CHARLESTON, S.C. (WCBD) – Joe Cunningham, a Democratic candidate running for South Carolina governor, announced this week intentions to further diversify his cabinet if he is elected to the office next week.
The former U.S. Congressman said he believes the executive branch should not be run entirely by one party, despite who wins the governors race, and made a pledge to offer half of his cabinet positions to Republicans.
“This is an incredibly diverse state – racially, politically, economically – and state government should represent that diversity,” said Cunningham. “When I’m governor, I don’t want to surround myself with people who agree with me on everything. I want to be challenged and hear from all sides before making the best decisions for our state. A bipartisan cabinet is one of many ways we can do that.”
According to his campaign, Cunningham previously pledged to have the most diverse and inclusive cabinet and staff by any governor in South Carolina’s history, noting that his cabinet would include women and minorities.
But his new pledge, he believes, would take that diversity a little further.
“Abraham Lincoln is my favorite American president. And when he was elected, he surrounded himself with a team of rivals – people who previously opposed him and many who disagreed with him on key issues. That helped Lincoln work better with Congress and allowed him to focus on the most important issues that would bring people together,” said Cunningham.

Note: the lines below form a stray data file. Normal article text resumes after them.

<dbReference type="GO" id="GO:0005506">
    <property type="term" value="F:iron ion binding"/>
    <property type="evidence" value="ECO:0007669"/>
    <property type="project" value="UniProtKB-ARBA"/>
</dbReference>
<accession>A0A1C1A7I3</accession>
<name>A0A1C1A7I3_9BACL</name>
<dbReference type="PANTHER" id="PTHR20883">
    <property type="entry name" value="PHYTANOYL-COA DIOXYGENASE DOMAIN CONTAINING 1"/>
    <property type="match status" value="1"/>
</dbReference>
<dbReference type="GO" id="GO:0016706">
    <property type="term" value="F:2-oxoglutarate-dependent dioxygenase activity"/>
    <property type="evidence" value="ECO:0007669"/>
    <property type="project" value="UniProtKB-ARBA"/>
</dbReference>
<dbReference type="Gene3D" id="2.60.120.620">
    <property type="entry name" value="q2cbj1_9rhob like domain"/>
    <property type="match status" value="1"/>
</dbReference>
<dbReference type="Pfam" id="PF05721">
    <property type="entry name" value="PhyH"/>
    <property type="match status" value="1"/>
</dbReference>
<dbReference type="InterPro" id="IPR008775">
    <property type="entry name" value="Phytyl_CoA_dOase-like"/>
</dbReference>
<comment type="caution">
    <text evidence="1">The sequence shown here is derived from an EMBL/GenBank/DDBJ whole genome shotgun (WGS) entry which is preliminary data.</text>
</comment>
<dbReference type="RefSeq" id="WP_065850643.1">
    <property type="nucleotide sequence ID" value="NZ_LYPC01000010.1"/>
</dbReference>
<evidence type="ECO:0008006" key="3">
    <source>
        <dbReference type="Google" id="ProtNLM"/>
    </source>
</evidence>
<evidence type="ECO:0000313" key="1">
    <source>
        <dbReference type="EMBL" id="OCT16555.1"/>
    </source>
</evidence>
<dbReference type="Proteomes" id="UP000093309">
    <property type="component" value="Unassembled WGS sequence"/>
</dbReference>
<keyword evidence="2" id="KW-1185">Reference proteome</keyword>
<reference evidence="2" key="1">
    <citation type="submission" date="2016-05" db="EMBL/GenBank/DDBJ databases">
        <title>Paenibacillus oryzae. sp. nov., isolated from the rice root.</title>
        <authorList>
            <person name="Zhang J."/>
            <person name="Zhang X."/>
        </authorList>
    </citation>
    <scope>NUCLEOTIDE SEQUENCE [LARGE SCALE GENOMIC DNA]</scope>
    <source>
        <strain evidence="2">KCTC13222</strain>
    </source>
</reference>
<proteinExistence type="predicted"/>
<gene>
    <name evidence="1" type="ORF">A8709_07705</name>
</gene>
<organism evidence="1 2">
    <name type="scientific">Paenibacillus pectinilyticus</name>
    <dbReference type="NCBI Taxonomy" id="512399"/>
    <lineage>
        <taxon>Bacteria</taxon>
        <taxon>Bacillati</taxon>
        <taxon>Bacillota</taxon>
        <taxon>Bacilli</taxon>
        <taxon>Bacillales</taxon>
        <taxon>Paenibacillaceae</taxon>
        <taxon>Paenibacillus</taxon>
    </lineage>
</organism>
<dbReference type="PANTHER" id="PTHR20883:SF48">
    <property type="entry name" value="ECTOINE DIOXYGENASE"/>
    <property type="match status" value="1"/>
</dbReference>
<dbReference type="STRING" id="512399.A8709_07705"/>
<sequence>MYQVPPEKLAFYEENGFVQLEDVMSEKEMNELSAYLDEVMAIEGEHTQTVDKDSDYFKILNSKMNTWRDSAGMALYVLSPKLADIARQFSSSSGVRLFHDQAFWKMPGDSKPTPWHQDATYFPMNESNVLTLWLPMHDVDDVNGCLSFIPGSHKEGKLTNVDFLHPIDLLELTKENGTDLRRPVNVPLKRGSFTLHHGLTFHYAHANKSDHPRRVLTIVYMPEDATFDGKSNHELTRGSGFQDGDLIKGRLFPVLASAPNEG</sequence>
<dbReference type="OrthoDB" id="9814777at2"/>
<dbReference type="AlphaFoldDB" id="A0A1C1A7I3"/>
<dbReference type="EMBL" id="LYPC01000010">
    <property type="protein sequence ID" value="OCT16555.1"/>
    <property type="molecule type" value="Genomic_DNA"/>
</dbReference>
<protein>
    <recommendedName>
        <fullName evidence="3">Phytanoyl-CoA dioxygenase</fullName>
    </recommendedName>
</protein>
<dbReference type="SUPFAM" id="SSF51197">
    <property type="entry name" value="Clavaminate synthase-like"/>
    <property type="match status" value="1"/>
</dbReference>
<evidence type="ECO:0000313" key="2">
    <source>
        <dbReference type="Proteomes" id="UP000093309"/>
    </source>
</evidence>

He went on to say, “South Carolina desperately needs new ideas – but neither party has a monopoly on new or good ideas. That’s why I will always listen to those who disagree with me and ensure that our state is being led by people who care more about people than party.”
After turning South Carolina’s First Congressional District blue in the 2018 election, Cunningham – according to his campaign – hired several Republican staff members who previously served in former U.S. Congressman Mark Sanford’s office.
He also served as a member of the Problem Solvers Caucus, a bipartisan group of U.S. House members who sought to foster bipartisan cooperation on key policy issues.
Cunningham is running against incumbent Republican Henry McMaster in the November 8 election.
When asked for comment, a spokesman for the McMaster-Evette campaign, Brandon Charochak, responded by saying, “Unlike Mr. Cunningham the governor doesn’t use party affiliation as a litmus test for who serves in his cabinet – he has selected the best person for the job, period, and that’s why South Carolina is booming.”